Trump’s supporters are not unlike 1980s teenage MTV fans, eager to be targeted directly with messages and products that only they understand. Not only does this reinforce their own exceptionalism, it also drives a wedge between them and the broader electorate of “those people.” To mainstream audiences, Trump’s assertion that he would prosecute Hillary Clinton sounds like a dictatorial edict to jail opponents; to his narrowcast audience, it assures them that their deeply held belief that Clinton is a criminal will be taken seriously in Trump’s America.

Donald Trump Holds Rally In Wilkes-Barre, PA
Supporters line up outside for a campaign rally for Republican presidential nominee Donald Trump on October 10, 2016, in Wilkes-Barre, Pennsylvania.
Photo by Jessica Kourkounis/Getty Images

Such rhetoric is beyond dog-whistle politics that subtly appeal to loyalists through subtext and code. Everything Trump said at the second debate, aside from his final answer praising Clinton as a fighter, could be easily heard within the far-right media bubbles of Breitbart, Hannity, and InfoWars. Trump’s outrageous behavior, whether executed live in a debate or caught on tape years ago, deepens his core support. But it also drives a wedge between the traditional GOP core of evangelical Christians and free market business interests — who have tried to distance themselves from Trump in recent days — and Trump’s agitated audience of white nationalists, who regard such distancing as evidence of a corrupt system that must be cleansed, party be damned.

Throughout the campaign, Trump’s actions have prioritized appealing to his narrowcast niche rather than a broader electorate. He has held rallies in noncompetitive states where he was already bound to win or lose, aiming to motivate and reward his national audience of true believers rather than pursuing a viable electoral map. As the campaign has gone on, Trump has limited his media appearances to friendly bubbles where he knows neither reporters nor viewers will expect anything beyond confirming his established brand. The prominence of media experts from such bubbles within his campaign, such as Roger Ailes and Stephen Bannon, has prompted speculation that Trump’s post-election plan is to develop a media empire to the right of Fox News, monetizing his aggregated audience via the very medium that built him up.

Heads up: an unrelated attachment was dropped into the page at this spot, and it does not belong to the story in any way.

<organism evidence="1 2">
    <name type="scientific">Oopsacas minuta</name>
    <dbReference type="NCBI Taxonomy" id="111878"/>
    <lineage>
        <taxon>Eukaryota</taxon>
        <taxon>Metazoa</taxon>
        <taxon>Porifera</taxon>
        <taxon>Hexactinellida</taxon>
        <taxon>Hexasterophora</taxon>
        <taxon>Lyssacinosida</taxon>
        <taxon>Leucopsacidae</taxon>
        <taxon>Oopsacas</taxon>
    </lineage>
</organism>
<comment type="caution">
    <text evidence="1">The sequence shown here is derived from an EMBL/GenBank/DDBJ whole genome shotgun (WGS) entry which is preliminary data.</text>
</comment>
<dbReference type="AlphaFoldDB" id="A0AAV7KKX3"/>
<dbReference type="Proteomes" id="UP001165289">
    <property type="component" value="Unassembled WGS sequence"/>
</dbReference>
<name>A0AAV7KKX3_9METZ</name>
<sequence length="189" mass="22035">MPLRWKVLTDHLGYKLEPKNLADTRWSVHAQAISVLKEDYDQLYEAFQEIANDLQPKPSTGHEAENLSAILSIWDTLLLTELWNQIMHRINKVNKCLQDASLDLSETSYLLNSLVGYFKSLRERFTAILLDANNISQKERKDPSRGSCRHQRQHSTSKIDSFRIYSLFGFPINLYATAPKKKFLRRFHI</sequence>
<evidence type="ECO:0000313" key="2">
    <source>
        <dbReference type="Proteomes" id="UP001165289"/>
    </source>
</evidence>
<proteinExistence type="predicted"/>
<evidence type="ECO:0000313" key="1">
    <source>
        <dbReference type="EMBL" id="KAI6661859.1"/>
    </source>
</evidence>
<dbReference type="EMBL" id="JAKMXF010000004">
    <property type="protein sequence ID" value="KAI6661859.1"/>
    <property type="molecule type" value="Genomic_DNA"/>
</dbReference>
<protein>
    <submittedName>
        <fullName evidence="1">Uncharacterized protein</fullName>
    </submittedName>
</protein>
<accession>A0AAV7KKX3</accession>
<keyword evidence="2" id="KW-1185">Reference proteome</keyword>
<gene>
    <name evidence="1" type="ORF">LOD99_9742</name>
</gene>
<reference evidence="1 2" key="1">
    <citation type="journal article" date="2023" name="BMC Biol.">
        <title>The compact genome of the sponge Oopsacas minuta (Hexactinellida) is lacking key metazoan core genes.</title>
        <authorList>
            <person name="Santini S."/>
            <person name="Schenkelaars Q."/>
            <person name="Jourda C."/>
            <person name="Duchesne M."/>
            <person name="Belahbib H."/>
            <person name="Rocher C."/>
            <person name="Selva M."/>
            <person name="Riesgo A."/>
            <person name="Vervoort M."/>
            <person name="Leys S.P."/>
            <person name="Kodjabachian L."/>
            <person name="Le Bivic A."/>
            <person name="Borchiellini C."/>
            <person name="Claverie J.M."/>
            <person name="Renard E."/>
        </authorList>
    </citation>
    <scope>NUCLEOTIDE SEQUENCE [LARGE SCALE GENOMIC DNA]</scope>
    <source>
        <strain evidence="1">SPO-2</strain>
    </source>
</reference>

Whether Trump TV happens or not, Trump has long been mobilizing this national niche for post-election action, sowing the seeds for claims that the election was rigged and stolen, fanning the flames for poll-based intimidation efforts or other modes of insurrection. While I doubt Trump himself is particularly interested in rallying a violent mob — at least beyond trying to sell them Trump-branded pitchforks — clearly the audience he has aggregated will not simply accept a traditional “peaceful transition of power” without a fight.

Sadly, the parallel to television does not offer us much solace of precedent: The rise of narrowcasting in the 1980s has all but destroyed any vestiges of broadcasting to a mass audience of Americans. Instead, we’ve been wedged into smaller and smaller niches on many different sizes of screens, never to be united. Alas, it seems like our democracy has likely now suffered a similar fate, unless the Trump niche grows so small as to be outright canceled.

Jason Mittell is a professor of film and culture and American studies at Middlebury College. His books include Television & American Culture and How to Watch Television.